CATHERINE_GRANT___Notes_on_Mirror_Visions_in_%22Modesty_Blaise%22.pdf (37.66 MB)
Notes on mirror visions in 'Modesty Blaise'
journal contributionposted on 2023-06-15, 14:53 authored by Catherine Grant
Modesty Blaise (Joseph Losey, 1966) travels the cinematic distance between an opening shot of the seemingly contented sleeping face of its star Monica Vitti and an extreme close-up of her eponymous character’s over-stimulated, rapacious look directly at the camera in the film’s final frames. This is a deceptively simple journey, perhaps. But, while making it, what she and certainly we do with our eyes repeatedly involves mirrors, as is so often the case in Losey’s looking-glass cinema. What Losey and his cinematographer Jack Hildyard achieve with reflective surfaces in this pop and op art spy film, a ‘remediation’ of Peter O’Donnell’s much loved comic strip (1963-1986), however, has not been nearly as well received as the director’s earlier signature experiments with those forms, for example in The Servant (1963), or in Eve (1962), another of his ‘cosmopolitan’ films. In the latter work, locations in Venice afforded him the challenge of photographing, for the first time, ‘reflected surfaces: mirrors – one of his most cherished symbols – and water, in baths, fountains, canals and the sea’ [Edith de Rham, Joseph Losey (London: André Deutsch, 1991), p. 133]. Are Modesty Blaise’s multiple mirrorings a symptom of unrestrained and muddled fetishism, or, integral to what Durgnat takes as Losey’s film poetry? The following notes, and an accompanying video essay, offer some specular reflections.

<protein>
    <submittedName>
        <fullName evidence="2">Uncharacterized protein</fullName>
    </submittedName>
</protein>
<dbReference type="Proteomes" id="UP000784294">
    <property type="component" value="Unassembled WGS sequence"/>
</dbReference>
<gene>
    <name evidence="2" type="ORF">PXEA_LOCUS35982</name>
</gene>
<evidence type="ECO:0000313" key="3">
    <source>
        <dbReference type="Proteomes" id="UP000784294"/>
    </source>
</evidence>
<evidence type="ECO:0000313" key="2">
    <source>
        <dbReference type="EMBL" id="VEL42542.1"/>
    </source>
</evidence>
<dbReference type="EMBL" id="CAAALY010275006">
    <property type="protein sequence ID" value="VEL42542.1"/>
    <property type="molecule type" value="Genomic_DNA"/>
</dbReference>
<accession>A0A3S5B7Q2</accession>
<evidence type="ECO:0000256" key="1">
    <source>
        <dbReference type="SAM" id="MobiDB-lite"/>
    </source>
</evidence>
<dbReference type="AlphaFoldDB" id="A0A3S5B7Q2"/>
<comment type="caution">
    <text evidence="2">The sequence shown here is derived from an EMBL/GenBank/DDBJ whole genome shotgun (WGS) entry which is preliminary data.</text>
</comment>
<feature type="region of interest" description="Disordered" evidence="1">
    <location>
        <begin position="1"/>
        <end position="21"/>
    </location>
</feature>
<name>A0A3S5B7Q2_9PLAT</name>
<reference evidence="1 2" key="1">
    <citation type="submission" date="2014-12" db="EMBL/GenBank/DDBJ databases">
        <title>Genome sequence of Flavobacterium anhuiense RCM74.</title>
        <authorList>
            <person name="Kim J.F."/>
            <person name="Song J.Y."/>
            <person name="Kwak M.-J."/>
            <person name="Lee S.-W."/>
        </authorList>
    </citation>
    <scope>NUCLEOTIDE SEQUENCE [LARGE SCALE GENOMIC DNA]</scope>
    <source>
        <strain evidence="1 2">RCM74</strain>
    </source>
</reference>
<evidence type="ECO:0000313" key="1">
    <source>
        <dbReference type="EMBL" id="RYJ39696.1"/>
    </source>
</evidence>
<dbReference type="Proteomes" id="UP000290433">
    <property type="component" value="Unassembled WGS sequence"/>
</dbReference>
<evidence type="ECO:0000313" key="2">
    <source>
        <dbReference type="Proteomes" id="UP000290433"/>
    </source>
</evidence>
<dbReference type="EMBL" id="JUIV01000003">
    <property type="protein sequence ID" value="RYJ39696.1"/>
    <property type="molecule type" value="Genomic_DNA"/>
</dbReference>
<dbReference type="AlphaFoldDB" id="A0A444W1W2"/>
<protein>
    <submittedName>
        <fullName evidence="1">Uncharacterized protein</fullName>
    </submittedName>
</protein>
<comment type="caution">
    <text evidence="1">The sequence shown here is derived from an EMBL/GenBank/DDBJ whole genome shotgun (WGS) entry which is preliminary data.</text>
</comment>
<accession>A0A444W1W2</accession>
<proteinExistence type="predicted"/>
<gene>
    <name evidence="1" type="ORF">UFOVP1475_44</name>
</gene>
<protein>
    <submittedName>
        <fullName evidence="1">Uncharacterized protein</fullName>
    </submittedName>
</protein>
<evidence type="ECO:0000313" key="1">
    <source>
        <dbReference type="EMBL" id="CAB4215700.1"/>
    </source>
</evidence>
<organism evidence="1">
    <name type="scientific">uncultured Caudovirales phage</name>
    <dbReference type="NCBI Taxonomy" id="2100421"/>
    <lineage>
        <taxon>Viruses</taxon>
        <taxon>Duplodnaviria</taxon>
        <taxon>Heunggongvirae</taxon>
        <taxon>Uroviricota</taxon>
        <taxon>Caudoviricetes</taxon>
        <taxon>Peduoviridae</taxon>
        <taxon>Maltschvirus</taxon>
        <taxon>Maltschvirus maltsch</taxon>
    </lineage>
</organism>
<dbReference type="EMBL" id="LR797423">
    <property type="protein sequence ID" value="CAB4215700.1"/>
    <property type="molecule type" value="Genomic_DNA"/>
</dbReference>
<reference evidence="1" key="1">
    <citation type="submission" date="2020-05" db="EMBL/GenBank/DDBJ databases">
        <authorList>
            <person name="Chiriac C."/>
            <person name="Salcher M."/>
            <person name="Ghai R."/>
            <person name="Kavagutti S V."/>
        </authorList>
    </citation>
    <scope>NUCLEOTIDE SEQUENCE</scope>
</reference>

- Published version
JournalLa Furia Umana
PublisherEditorial Duen de Bux
Department affiliated with
- Media and Film Publications
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